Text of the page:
At Pax East 2015, Square-Enix gave special invited guests a chance to finally get their hands on the first publicly playable demo of Final Fantasy XV dubbed Episode Duscae so as a Final Fantasy Stan I was more than happy to take them up on their offer.

With all the rumors and talk of a new combat system and other changes, I was a little nervous as to what they had done to one of my favorite games, but I am happy to say that after they pried the controller from my fingers as my time ran out (others were waiting) I came away eagerly anticipating the final release. And while it finally answered some of the nagging questions out there, it did leave a few others still in the air.


The Story

Upon its release, Final Fantasy XV will be the fifteenth main entry into the Final Fantasy franchise and is part of the Fabula Nova Crystallis series which include FFXIII, FFXIII-2, Lightning Returns and the upcoming Type-0. While the entire storyline hasn’t been revealed, if you’re a fan of Final Fantasy or RPGs in general you’ve seen some of these guys before as the demo introduces you to an emo looking prince who along with his personal guard or friends (it seems like a bit of both) Ignis (the smart one), Galdiolus (the tough one), and Prompto (the young one) get car trouble on a road trip and are now stuck. They can get the vehicle fixed but it’s going to cost some money. So after noticing a poster offering money for hunting a Behemoth the guys decide to take up the task to earn the cash they need. Once the intro ends you’re given a tutorial on some of the mechanics of the game and then introduced to the new combat system via a training match with Gladiolus.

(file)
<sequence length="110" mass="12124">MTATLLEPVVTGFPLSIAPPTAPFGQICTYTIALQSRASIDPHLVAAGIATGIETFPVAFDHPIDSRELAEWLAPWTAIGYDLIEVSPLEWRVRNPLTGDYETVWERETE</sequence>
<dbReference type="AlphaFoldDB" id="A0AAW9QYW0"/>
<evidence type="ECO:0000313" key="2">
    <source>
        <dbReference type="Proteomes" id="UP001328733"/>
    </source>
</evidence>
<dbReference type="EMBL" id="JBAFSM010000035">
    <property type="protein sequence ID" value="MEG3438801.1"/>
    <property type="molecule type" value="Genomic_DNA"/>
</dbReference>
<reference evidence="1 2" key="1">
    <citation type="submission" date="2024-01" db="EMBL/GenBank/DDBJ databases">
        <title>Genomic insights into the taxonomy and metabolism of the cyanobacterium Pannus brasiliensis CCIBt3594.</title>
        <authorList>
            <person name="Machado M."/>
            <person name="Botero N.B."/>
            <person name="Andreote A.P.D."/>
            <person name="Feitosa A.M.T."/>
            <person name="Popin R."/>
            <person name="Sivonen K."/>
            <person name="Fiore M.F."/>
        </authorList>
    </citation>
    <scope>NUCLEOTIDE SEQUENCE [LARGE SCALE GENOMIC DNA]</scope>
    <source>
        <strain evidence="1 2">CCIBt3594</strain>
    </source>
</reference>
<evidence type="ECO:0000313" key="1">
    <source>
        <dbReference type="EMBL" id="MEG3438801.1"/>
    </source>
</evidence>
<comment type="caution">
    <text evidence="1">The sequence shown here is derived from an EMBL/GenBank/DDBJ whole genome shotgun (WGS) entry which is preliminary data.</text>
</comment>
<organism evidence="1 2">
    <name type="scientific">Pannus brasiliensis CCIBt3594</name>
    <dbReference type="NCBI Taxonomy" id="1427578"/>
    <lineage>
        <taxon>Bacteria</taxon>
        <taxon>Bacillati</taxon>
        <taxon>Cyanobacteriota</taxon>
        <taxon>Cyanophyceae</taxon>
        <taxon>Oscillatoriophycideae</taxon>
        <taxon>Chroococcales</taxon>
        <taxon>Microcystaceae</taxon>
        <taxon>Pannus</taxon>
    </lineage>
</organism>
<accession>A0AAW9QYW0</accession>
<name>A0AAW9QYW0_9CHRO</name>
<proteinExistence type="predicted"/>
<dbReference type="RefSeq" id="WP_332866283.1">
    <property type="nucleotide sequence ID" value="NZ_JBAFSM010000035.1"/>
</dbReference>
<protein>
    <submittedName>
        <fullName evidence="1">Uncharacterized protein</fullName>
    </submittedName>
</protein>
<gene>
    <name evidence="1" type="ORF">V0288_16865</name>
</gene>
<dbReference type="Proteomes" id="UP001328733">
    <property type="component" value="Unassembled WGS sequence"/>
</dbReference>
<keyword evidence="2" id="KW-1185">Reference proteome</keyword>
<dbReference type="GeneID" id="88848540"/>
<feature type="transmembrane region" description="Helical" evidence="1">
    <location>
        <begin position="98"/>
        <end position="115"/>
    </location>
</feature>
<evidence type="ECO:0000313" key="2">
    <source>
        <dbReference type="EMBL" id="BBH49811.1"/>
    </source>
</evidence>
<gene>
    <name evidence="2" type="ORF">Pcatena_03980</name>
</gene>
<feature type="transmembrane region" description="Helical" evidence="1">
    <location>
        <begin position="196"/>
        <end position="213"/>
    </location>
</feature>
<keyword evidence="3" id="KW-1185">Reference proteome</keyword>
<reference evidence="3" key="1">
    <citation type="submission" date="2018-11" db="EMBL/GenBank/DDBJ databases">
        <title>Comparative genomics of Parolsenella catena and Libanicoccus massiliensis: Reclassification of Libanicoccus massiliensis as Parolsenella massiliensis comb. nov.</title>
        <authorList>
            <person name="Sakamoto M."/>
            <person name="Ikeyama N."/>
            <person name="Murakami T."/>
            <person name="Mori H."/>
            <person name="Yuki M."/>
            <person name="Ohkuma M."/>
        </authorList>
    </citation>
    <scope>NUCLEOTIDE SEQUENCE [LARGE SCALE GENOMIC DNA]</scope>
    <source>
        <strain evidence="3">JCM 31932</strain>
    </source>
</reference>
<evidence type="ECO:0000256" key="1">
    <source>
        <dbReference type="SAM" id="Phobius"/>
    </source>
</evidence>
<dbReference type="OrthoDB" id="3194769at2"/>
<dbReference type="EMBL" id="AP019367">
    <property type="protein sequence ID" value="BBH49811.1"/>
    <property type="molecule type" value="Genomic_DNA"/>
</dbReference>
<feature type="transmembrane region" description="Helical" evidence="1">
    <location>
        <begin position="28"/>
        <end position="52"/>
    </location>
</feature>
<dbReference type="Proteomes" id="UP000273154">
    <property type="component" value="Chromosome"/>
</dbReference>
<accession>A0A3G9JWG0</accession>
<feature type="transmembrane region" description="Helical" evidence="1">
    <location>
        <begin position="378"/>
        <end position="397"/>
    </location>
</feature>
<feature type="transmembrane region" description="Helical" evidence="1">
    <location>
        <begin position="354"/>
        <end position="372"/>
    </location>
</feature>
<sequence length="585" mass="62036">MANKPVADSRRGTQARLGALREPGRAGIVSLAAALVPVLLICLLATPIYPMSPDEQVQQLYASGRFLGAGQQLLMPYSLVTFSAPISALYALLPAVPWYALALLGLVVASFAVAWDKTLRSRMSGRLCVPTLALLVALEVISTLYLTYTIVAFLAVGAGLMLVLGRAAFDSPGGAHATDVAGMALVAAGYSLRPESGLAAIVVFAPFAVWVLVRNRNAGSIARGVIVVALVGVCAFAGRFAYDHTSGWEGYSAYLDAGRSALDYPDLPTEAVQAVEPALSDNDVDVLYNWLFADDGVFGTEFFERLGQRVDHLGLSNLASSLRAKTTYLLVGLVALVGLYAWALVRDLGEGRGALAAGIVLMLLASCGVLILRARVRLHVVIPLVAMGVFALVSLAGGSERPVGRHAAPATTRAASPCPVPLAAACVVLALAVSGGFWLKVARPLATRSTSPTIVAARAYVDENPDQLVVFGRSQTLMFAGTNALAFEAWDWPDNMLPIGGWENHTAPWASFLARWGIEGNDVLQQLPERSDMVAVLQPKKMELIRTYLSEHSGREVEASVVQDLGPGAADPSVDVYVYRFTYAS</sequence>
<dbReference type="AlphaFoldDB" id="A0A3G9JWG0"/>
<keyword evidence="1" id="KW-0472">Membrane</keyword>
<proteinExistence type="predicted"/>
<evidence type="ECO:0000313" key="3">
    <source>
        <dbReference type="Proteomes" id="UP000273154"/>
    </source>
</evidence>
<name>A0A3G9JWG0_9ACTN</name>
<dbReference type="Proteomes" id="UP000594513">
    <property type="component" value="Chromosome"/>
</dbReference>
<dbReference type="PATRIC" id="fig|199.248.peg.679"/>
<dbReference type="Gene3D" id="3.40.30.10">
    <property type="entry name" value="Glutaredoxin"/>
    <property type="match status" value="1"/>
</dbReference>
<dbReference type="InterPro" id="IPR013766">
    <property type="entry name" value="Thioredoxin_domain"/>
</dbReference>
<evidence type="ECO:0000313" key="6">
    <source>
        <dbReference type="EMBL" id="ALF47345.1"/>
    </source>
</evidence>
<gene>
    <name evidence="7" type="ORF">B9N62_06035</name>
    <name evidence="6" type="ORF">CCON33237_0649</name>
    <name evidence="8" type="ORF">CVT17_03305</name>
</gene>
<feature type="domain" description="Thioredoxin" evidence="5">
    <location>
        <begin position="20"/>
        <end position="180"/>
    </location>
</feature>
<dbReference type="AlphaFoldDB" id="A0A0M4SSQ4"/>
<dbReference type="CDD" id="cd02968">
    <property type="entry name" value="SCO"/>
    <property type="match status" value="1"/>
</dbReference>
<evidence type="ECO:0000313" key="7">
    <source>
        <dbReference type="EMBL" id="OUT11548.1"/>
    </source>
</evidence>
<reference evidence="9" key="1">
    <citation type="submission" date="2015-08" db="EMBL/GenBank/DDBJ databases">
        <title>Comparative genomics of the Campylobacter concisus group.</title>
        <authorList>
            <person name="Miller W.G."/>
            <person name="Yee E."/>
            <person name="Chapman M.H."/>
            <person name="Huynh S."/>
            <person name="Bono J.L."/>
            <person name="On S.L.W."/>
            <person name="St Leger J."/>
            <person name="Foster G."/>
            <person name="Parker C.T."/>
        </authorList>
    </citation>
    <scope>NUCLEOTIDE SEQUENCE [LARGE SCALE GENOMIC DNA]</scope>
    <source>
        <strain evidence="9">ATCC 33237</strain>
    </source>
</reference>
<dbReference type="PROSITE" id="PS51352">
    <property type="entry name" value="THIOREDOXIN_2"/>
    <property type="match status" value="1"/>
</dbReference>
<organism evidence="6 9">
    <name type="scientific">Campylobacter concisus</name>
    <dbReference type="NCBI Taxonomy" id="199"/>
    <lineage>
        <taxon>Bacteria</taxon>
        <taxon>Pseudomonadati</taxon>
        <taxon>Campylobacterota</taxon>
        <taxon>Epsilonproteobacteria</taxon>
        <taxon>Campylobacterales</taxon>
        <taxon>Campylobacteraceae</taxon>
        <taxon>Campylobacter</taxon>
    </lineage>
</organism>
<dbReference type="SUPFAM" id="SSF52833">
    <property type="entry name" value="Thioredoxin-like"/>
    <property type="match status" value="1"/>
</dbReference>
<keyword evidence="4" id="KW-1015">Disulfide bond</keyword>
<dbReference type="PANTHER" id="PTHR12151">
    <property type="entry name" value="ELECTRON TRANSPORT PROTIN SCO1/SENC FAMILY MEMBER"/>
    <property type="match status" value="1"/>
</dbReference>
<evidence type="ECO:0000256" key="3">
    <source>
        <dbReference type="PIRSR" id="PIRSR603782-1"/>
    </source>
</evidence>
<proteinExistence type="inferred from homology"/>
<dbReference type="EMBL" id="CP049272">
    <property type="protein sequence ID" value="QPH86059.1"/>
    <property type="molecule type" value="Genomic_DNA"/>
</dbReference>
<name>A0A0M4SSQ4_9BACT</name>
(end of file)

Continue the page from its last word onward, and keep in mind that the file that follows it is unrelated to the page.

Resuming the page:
The Combat System

So the change that has been on everyone’s lips is the new combat system. The developers, having decided that the turn-based combat system of Final Fantasy games past has out-lived its usefulness, developed an all new real-time combat system which has players entering battle commands via the controller in lieu of the traditional action menu. Battles take on a very Kingdom Hearts-esque feel as attacking is now just pressing the button to have you utilize your weapon and another button allows you to dodge/block and you can also parry and counter-attack just by utilizing combinations of buttons. While it does feel a little odd to be anticipating attacks and dodging in Final Fantasy instead of waiting your turn (I actually took a few hits before remembering I had to dodge), when you get hit it takes so much of your HP getting used to it will become necessary. Although, in some instances the best defense is just a good offense as there were times in the demo while fighting a group of goblins or a pack of hyena-tiger crossbred animals where trying to evade and parry seemed to be doing more harm than good.

While there are some major changes, one of Final Fantasy’s hallmarks of customization is still apparent. Players are able to wield five melee weapons that each correspond to a slot that corresponds to an active ability: Crush (initial), Ravage (melee), Vanquish (lethal), Counter (counter) and Descend (air). In the demo our weapons were pre-determined giving us abilities like a spear lunge, dragoon jump, and a spinning blade attack which in another nod to Kingdom Hearts are available via a streamlined menu and activated with a button push.